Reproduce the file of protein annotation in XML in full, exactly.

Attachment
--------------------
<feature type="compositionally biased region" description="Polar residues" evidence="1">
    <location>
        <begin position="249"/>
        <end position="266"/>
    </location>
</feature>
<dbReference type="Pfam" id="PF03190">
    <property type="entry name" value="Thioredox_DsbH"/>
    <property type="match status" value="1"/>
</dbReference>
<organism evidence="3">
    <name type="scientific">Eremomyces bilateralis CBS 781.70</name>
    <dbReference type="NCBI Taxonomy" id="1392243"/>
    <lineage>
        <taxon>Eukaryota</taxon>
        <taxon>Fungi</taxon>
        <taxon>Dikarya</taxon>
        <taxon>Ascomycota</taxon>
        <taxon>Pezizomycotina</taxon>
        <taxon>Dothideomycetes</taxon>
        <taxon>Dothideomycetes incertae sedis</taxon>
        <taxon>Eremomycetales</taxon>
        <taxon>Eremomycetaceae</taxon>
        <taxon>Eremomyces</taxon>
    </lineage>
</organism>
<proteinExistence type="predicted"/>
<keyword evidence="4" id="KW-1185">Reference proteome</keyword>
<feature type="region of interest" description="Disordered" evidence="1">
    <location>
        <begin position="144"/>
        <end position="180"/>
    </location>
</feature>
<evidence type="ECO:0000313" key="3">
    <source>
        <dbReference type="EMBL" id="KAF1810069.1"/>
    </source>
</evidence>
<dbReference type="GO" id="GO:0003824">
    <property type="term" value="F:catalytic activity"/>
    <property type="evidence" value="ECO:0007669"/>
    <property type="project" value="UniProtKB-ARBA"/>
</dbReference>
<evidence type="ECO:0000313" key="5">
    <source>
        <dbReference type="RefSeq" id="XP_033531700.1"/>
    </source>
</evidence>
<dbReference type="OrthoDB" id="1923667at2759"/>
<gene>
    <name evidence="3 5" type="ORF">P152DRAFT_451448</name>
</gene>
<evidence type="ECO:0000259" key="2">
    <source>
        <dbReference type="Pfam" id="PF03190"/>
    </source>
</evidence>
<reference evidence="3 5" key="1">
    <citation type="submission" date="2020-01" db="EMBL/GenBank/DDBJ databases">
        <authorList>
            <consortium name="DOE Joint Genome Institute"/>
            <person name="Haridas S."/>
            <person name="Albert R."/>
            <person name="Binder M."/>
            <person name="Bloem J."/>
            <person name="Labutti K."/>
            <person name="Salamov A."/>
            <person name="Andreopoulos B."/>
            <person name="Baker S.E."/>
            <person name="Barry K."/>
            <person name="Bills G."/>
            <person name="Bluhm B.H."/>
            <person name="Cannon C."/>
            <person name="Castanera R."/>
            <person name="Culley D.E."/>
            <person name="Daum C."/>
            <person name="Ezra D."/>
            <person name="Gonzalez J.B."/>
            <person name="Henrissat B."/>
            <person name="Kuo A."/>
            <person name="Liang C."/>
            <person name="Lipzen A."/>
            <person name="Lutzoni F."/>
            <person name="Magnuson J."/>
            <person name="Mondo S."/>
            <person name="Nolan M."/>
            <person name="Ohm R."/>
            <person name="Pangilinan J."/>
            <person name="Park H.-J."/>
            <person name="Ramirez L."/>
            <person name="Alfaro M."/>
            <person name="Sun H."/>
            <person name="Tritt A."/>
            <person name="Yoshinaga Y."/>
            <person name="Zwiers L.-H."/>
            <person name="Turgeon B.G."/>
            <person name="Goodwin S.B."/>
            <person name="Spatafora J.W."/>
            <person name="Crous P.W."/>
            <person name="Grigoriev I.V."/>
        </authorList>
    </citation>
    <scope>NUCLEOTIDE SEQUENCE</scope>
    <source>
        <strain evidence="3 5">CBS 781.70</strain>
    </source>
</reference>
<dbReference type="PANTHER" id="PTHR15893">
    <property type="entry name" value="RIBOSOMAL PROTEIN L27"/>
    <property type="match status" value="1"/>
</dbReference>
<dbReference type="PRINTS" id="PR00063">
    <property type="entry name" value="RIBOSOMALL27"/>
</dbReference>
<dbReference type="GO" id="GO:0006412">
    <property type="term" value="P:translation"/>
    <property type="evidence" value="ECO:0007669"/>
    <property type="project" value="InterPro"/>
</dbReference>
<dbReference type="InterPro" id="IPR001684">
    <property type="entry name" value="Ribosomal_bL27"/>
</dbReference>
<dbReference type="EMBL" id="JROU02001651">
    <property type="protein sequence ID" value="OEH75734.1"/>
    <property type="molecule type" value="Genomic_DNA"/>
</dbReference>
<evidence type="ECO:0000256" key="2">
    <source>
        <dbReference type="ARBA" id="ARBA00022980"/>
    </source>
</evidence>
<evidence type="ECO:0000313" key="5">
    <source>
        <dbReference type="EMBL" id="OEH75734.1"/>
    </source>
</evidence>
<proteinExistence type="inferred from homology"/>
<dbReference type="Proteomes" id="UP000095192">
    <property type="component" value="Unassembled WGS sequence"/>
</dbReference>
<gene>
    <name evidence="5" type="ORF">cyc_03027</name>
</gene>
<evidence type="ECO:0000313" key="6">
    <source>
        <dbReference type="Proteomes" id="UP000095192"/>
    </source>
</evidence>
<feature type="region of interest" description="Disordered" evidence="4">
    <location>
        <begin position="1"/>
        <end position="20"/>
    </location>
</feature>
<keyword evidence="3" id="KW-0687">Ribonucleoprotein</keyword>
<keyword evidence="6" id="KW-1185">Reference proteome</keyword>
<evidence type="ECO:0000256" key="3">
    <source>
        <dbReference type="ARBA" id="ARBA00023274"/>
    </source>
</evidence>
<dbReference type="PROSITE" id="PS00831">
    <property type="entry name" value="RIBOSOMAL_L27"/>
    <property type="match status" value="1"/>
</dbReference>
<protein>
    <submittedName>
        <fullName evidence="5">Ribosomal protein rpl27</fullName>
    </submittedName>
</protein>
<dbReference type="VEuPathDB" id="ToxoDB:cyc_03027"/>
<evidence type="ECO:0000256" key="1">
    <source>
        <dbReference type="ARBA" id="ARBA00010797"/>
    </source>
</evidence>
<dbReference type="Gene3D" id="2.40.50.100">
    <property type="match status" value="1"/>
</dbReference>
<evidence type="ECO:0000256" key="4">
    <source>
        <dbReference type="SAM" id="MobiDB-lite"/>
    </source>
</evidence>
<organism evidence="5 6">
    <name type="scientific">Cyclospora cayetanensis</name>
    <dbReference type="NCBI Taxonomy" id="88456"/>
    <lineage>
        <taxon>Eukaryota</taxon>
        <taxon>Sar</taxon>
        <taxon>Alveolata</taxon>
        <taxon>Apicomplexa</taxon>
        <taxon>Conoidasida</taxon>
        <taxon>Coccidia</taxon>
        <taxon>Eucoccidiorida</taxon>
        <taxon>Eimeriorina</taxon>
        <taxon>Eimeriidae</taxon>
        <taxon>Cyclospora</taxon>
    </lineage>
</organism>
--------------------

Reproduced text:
<feature type="compositionally biased region" description="Polar residues" evidence="1">
    <location>
        <begin position="249"/>
        <end position="266"/>
    </location>
</feature>
<dbReference type="Pfam" id="PF03190">
    <property type="entry name" value="Thioredox_DsbH"/>
    <property type="match status" value="1"/>
</dbReference>
<organism evidence="3">
    <name type="scientific">Eremomyces bilateralis CBS 781.70</name>
    <dbReference type="NCBI Taxonomy" id="1392243"/>
    <lineage>
        <taxon>Eukaryota</taxon>
        <taxon>Fungi</taxon>
        <taxon>Dikarya</taxon>
        <taxon>Ascomycota</taxon>
        <taxon>Pezizomycotina</taxon>
        <taxon>Dothideomycetes</taxon>
        <taxon>Dothideomycetes incertae sedis</taxon>
        <taxon>Eremomycetales</taxon>
        <taxon>Eremomycetaceae</taxon>
        <taxon>Eremomyces</taxon>
    </lineage>
</organism>
<proteinExistence type="predicted"/>
<keyword evidence="4" id="KW-1185">Reference proteome</keyword>
<feature type="region of interest" description="Disordered" evidence="1">
    <location>
        <begin position="144"/>
        <end position="180"/>
    </location>
</feature>
<evidence type="ECO:0000313" key="3">
    <source>
        <dbReference type="EMBL" id="KAF1810069.1"/>
    </source>
</evidence>
<dbReference type="GO" id="GO:0003824">
    <property type="term" value="F:catalytic activity"/>
    <property type="evidence" value="ECO:0007669"/>
    <property type="project" value="UniProtKB-ARBA"/>
</dbReference>
<evidence type="ECO:0000313" key="5">
    <source>
        <dbReference type="RefSeq" id="XP_033531700.1"/>
    </source>
</evidence>
<dbReference type="OrthoDB" id="1923667at2759"/>
<gene>
    <name evidence="3 5" type="ORF">P152DRAFT_451448</name>
</gene>
<evidence type="ECO:0000259" key="2">
    <source>
        <dbReference type="Pfam" id="PF03190"/>
    </source>
</evidence>
<reference evidence="3 5" key="1">
    <citation type="submission" date="2020-01" db="EMBL/GenBank/DDBJ databases">
        <authorList>
            <consortium name="DOE Joint Genome Institute"/>
            <person name="Haridas S."/>
            <person name="Albert R."/>
            <person name="Binder M."/>
            <person name="Bloem J."/>
            <person name="Labutti K."/>
            <person name="Salamov A."/>
            <person name="Andreopoulos B."/>
            <person name="Baker S.E."/>
            <person name="Barry K."/>
            <person name="Bills G."/>
            <person name="Bluhm B.H."/>
            <person name="Cannon C."/>
            <person name="Castanera R."/>
            <person name="Culley D.E."/>
            <person name="Daum C."/>
            <person name="Ezra D."/>
            <person name="Gonzalez J.B."/>
            <person name="Henrissat B."/>
            <person name="Kuo A."/>
            <person name="Liang C."/>
            <person name="Lipzen A."/>
            <person name="Lutzoni F."/>
            <person name="Magnuson J."/>
            <person name="Mondo S."/>
            <person name="Nolan M."/>
            <person name="Ohm R."/>
            <person name="Pangilinan J."/>
            <person name="Park H.-J."/>
            <person name="Ramirez L."/>
            <person name="Alfaro M."/>
            <person name="Sun H."/>
            <person name="Tritt A."/>
            <person name="Yoshinaga Y."/>
            <person name="Zwiers L.-H."/>
            <person name="Turgeon B.G."/>
            <person name="Goodwin S.B."/>
            <person name="Spatafora J.W."/>
            <person name="Crous P.W."/>
            <person name="Grigoriev I.V."/>
        </authorList>
    </citation>
    <scope>NUCLEOTIDE SEQUENCE</scope>
    <source>
        <strain evidence="3 5">CBS 781.70</strain>
    </source>
</reference>
<dbReference type="PANTHER" id="PTHR15893">
    <property type="entry name" value="RIBOSOMAL PROTEIN L27"/>
    <property type="match status" value="1"/>
</dbReference>
<dbReference type="PRINTS" id="PR00063">
    <property type="entry name" value="RIBOSOMALL27"/>
</dbReference>
<dbReference type="GO" id="GO:0006412">
    <property type="term" value="P:translation"/>
    <property type="evidence" value="ECO:0007669"/>
    <property type="project" value="InterPro"/>
</dbReference>
<dbReference type="InterPro" id="IPR001684">
    <property type="entry name" value="Ribosomal_bL27"/>
</dbReference>
<dbReference type="EMBL" id="JROU02001651">
    <property type="protein sequence ID" value="OEH75734.1"/>
    <property type="molecule type" value="Genomic_DNA"/>
</dbReference>
<evidence type="ECO:0000256" key="2">
    <source>
        <dbReference type="ARBA" id="ARBA00022980"/>
    </source>
</evidence>
<evidence type="ECO:0000313" key="5">
    <source>
        <dbReference type="EMBL" id="OEH75734.1"/>
    </source>
</evidence>
<proteinExistence type="inferred from homology"/>
<dbReference type="Proteomes" id="UP000095192">
    <property type="component" value="Unassembled WGS sequence"/>
</dbReference>
<gene>
    <name evidence="5" type="ORF">cyc_03027</name>
</gene>
<evidence type="ECO:0000313" key="6">
    <source>
        <dbReference type="Proteomes" id="UP000095192"/>
    </source>
</evidence>
<feature type="region of interest" description="Disordered" evidence="4">
    <location>
        <begin position="1"/>
        <end position="20"/>
    </location>
</feature>
<keyword evidence="3" id="KW-0687">Ribonucleoprotein</keyword>
<keyword evidence="6" id="KW-1185">Reference proteome</keyword>
<evidence type="ECO:0000256" key="3">
    <source>
        <dbReference type="ARBA" id="ARBA00023274"/>
    </source>
</evidence>
<dbReference type="PROSITE" id="PS00831">
    <property type="entry name" value="RIBOSOMAL_L27"/>
    <property type="match status" value="1"/>
</dbReference>
<protein>
    <submittedName>
        <fullName evidence="5">Ribosomal protein rpl27</fullName>
    </submittedName>
</protein>
<dbReference type="VEuPathDB" id="ToxoDB:cyc_03027"/>
<evidence type="ECO:0000256" key="1">
    <source>
        <dbReference type="ARBA" id="ARBA00010797"/>
    </source>
</evidence>
<dbReference type="Gene3D" id="2.40.50.100">
    <property type="match status" value="1"/>
</dbReference>
<evidence type="ECO:0000256" key="4">
    <source>
        <dbReference type="SAM" id="MobiDB-lite"/>
    </source>
</evidence>
<organism evidence="5 6">
    <name type="scientific">Cyclospora cayetanensis</name>
    <dbReference type="NCBI Taxonomy" id="88456"/>
    <lineage>
        <taxon>Eukaryota</taxon>
        <taxon>Sar</taxon>
        <taxon>Alveolata</taxon>
        <taxon>Apicomplexa</taxon>
        <taxon>Conoidasida</taxon>
        <taxon>Coccidia</taxon>
        <taxon>Eucoccidiorida</taxon>
        <taxon>Eimeriorina</taxon>
        <taxon>Eimeriidae</taxon>
        <taxon>Cyclospora</taxon>
    </lineage>
</organism>